by Linda Bloodworth Thomason
Woodrow McIlmore is leading the perfect life in Paris, Arkansas: married to his high school sweetheart, he has two wonderful children and a warm circle of family and friends. When Wood's daughter announces that she wants to marry a college classmate, Wood is stunned. But that's just the tip of the iceberg --- her intended is the son of the woman who left Wood twenty years earlier, the free-spirited Duff. And so begins a tumultuous year in Paris, as Duff returns and familiar sparks fly with her old flame. Their rekindled passion affects not only Wood and Duff but also their good friends, as they must now all decide what in their lives is worth keeping and what needs to be thrown away.
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1. Consider the maxim --- "a new incarnation of whatever has once been is sometimes more pitiful than nothing at all." In what manner does Wood's renewed relationship with Duff succinctly prove this true? Would you describe Wood's declining interest in his wife, and his renewed interest in a "soul-mate," a mid-life crisis, despite his protestations to the contrary?
2. How does Milan spin the trash-turned-socialite stereotype on its head? What are her deepest fears? Is Duff's free-spirited form of femininity ultimately weaker and more calculating than Milan's? Do you think either Milan or Duff represent true feminism? Do both?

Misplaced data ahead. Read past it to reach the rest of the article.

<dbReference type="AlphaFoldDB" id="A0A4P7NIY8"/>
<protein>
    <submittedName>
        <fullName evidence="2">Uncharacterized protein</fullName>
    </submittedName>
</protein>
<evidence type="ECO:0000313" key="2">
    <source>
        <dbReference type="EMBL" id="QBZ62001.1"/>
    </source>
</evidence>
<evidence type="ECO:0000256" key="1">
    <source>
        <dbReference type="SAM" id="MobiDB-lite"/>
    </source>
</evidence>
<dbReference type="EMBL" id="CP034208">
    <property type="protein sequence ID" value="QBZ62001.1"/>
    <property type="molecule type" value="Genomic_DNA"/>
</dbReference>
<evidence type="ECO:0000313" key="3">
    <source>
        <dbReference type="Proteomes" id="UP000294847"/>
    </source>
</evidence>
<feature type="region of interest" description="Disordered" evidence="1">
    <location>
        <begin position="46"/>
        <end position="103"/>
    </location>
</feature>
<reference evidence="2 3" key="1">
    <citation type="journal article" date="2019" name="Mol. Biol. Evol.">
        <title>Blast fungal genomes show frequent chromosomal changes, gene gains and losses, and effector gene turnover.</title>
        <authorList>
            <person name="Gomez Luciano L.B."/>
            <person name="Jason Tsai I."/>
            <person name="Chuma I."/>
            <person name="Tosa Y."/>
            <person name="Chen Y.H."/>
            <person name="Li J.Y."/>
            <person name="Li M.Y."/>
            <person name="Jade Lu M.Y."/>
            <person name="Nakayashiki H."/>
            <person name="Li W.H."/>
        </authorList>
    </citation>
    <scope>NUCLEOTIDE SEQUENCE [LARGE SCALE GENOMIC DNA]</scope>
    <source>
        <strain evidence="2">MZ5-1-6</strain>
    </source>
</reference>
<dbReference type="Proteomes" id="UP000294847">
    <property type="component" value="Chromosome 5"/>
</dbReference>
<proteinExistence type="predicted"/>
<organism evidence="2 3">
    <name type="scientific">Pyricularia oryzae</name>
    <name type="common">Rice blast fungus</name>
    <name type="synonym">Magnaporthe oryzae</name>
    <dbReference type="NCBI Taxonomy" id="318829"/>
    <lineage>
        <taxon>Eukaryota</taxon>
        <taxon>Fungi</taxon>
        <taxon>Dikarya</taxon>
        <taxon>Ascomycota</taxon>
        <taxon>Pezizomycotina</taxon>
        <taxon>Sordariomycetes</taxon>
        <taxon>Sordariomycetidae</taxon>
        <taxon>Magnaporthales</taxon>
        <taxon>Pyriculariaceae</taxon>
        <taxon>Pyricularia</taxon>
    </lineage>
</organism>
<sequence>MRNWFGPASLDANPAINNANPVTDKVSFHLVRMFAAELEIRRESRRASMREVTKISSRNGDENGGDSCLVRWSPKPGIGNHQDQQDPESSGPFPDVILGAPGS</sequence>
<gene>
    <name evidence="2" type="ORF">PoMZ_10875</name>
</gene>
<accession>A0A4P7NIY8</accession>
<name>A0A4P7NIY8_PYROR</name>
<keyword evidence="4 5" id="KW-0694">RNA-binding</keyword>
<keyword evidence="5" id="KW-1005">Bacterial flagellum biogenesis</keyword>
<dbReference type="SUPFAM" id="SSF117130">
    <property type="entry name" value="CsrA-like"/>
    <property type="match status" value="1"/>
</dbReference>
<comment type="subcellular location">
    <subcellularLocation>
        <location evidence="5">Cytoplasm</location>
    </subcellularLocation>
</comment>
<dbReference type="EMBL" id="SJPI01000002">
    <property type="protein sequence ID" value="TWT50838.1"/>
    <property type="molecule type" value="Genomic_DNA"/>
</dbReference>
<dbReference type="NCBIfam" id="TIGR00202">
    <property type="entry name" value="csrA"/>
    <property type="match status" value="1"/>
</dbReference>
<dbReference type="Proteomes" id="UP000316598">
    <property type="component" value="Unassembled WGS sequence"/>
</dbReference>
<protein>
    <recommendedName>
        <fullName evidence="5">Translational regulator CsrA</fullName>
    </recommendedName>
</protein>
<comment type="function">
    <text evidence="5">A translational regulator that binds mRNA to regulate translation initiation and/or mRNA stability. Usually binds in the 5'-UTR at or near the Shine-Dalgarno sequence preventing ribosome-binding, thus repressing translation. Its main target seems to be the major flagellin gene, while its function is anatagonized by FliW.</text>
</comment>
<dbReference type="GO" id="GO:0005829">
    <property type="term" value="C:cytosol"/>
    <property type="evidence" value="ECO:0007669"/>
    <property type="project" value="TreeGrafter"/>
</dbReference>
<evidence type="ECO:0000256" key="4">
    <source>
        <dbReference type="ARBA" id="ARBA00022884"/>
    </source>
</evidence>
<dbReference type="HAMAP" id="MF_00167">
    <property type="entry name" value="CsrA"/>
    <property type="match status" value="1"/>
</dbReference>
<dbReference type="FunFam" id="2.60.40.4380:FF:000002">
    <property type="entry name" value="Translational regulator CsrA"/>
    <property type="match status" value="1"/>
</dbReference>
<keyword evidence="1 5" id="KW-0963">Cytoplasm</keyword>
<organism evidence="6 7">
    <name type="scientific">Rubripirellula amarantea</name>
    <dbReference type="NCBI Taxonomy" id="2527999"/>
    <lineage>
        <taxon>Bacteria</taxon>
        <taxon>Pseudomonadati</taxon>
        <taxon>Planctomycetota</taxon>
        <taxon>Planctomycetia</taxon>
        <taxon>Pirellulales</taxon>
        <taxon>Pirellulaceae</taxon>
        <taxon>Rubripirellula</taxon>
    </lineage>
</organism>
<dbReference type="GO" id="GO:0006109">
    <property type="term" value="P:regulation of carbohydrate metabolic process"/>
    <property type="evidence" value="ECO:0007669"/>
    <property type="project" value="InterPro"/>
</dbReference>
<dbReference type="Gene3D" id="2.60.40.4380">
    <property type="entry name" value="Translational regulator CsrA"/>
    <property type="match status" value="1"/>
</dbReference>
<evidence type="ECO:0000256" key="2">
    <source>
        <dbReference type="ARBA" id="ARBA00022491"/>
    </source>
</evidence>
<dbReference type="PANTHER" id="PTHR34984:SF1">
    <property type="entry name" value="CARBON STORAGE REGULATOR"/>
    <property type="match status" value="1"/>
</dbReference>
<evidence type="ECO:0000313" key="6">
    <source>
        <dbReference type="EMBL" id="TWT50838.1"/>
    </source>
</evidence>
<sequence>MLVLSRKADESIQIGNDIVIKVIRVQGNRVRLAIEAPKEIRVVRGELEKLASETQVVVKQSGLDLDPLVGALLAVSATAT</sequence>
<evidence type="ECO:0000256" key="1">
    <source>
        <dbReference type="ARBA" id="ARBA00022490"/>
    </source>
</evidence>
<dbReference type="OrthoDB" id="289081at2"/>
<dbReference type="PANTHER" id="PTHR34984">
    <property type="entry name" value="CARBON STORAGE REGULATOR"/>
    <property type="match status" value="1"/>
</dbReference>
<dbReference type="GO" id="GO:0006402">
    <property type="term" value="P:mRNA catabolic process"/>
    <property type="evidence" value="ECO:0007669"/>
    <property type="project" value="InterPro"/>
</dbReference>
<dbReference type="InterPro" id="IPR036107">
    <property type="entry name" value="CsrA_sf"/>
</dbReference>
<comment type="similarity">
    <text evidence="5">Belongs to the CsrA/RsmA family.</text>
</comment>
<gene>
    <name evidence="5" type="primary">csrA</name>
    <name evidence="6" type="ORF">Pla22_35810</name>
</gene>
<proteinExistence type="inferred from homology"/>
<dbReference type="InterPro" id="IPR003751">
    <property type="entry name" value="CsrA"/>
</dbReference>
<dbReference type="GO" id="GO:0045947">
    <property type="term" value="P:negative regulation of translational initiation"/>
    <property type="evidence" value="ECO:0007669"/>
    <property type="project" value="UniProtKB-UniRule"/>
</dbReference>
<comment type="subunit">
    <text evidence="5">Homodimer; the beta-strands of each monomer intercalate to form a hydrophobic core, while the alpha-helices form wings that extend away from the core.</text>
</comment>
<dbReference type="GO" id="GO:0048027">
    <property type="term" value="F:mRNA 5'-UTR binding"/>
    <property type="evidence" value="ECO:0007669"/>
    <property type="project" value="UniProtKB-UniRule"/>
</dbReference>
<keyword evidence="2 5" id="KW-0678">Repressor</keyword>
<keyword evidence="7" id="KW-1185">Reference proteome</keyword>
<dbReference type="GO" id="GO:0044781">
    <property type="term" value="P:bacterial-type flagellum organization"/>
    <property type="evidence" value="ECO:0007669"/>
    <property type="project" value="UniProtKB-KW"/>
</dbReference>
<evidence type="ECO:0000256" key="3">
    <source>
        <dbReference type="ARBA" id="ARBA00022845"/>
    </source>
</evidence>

3. In the context of slavery, and the schism between North and South, how is it significant that "New Yorkers love southerners who write about their mammies. Hell, they would even throw a party for you"? What uncomfortable social undercurrents does this address?
4. Why did Jeter originally have misgivings about allowing Mavis to be artificially inseminated with his sperm? Do you think those qualms were justified? Does the novel present an argument for the creation of life in any way possible?
5. Consider Slim McIlmore's audacity in taking the boys to the municipal pool on "Colored Day," and Mavis Pinkerton's stand against Lonnie Rhinehart's taunts and jeers. How does the novel depict the small acts of great courage that can change societies for the better? How do Sidney Garfinkle's walks with Slim coax her to regain an interest in life? Discuss the manner in which values are presented in Liberating Paris --- are people who praise ‘traditional values' really holding on to biases?
6. Why do you think Wood assumed that Milan became pregnant on purpose? How does this assumption speak to his class-consciousness? Why do you think the author waited to reveal the truth?
7. How does the novel portray the decline in values such as respecting the elderly and appreciating craftsmanship?
8. Do you agree with the depiction of large, big-box chain stores in Liberating Paris? How is the Fed-Mart an anathema to everything Main Street stands for? What do you think the novel's last line --- "there is nowhere left to put the town but inside children like these" --- means?
9. What does the phrase "liberating Paris" usually refer to? Is the title used ironically since the novel is about the emancipation of the individual? At the end of the novel, how are the main characters transformed? Of all the couples that are formed, whom do you find most touching? Why?
10. As the plot involves a lesbian, several religious conservatives, a New York sophisticate and an elderly inter-racial couple, amongst other relationships seemingly outside of "proper society," how does Liberating Paris function as a social commentary for our times? In what way does the author reveal her own social vision?
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